The second vulgar issue is migration. It is just as important. This is not because migration exerts intolerable pressure on public services (it doesn’t) or because it pushes poor Brits’ wages down (it may, but not by much). The long-run question is this. The ideal of an integrated European labour market is that workers move all around Europe, to wherever they are most productive and best paid. This ideal is the single most appealing thing about Europe, and also a necessity if the Eurozone is to be viable in the long run. It means that Europe becomes like the US, where people expect to move across state borders once or many times in their life. But bluntly, it also means the abolition of Europe’s constituent nations.
Not the abolition of its constituent identities: Texas, Florence, and Yorkshire all have proud identities as parts of a larger, economically integrated whole. Nor yet the abolition of Europe’s states, which are very durable. But a nation is something else: a group of people who simultaneously share an identity and a state. That cannot remain true if the people are scattered across Europe’s state boundaries.
Does that matter? In one sense, of course it does. Many people simply care about British identity, and feel loyal to Britain in a way they do not to Europe. But there is also a case that it matters practically, that this loyalty is not just a feeling (or even a caveman obsession) but an important strategic asset.
There is a widespread view among academics and policy-makers that “institutions matter”. If you get the institutions right – rule of law, secure property rights, freedom of contract, democracy and so on – then the rest will follow. This view is incomplete. Modern economists have realized that some transactions are incontractible: they can’t be specified by written legal contracts. It is less widely recognized, but just as true, that in politics, some things are un-institutable: they can’t be governed by the formal rules of institutions. Democracy only works if electorates stay informed, and bother to vote. State bureaucracies fail when there is a culture of nepotism or corruption. Social insurance and help for the poor depend on our concern for our fellow citizens. These goods cannot be mandated by laws. Instead, they are supported by citizens’ sense of commitment to their shared enterprise, the nation. This commitment may be hard to build in a community whose members can always exit to the lower-tax country next door. It may also be hard to build at European level. As a practical example, the key constraint preventing a rational solution to Greece’s fiscal woes is that German voters don’t want to pay for the southerners’ past mistakes.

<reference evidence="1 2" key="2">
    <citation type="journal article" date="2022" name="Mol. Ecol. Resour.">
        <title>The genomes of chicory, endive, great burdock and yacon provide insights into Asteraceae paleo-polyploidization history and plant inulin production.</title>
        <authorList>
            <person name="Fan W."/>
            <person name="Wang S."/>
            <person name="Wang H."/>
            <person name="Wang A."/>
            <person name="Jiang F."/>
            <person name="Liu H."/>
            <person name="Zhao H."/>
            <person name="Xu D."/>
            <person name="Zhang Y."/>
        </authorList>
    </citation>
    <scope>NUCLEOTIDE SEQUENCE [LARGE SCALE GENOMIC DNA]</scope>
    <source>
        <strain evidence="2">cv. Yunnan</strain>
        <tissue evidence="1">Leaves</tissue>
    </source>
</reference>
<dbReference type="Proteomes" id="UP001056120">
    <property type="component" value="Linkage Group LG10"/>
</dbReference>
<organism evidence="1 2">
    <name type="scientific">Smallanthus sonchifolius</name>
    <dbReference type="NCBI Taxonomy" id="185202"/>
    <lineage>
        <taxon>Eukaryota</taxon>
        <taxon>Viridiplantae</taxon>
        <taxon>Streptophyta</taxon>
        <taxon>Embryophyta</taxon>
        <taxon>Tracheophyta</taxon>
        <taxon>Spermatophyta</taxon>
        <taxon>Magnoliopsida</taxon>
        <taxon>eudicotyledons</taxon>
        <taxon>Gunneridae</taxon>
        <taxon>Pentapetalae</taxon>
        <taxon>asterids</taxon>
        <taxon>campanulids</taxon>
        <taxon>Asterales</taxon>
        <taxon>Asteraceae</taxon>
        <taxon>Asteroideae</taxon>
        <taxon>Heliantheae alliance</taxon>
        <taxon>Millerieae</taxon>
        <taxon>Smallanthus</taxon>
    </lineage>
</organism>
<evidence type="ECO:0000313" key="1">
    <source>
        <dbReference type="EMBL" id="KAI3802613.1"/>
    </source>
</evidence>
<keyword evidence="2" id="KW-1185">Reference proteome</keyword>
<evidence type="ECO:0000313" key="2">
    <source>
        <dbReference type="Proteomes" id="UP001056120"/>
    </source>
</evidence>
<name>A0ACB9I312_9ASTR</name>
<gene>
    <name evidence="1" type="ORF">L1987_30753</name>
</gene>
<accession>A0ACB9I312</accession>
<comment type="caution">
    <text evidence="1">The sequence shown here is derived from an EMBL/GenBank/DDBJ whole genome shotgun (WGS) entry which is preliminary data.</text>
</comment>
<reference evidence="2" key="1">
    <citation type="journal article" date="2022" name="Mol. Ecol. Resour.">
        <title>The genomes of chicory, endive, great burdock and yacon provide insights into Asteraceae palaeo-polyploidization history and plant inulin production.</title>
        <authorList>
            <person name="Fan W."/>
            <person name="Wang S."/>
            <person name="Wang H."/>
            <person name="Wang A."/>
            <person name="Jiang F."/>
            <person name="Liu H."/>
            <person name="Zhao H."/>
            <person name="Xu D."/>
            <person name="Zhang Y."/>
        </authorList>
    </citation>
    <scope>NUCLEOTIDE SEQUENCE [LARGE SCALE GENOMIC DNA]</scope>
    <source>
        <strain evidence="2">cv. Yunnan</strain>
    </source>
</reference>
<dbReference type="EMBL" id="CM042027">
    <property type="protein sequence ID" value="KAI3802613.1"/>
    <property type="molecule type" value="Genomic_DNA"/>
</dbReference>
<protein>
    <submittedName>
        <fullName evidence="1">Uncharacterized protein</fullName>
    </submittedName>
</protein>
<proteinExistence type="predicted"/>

But, perhaps a European identity can and must be built. The USA supports strong norms of civic duty across a continent-sized economic area. Europe may be able to do the same. Threats from outside can bring people together quickly, and Europe is certainly facing multiple challenges in its neighbourhood. It is hard to believe that individual nations would face these challenges better alone, or led by the kind of Eurosceptics who see Vladimir Putin as a defender of Christian civilization.
Whichever side you come down on, these are the issues that matter. The vagaries of political leadership, and the imponderables of national identity, are hard to measure, but these, not the short-run path of GDP, are what will decide the viability of Britain and Europe this century. The non-EU oiks may be wrong, but they are looking in the right place. The Brexit choice isn’t economic. It’s existential.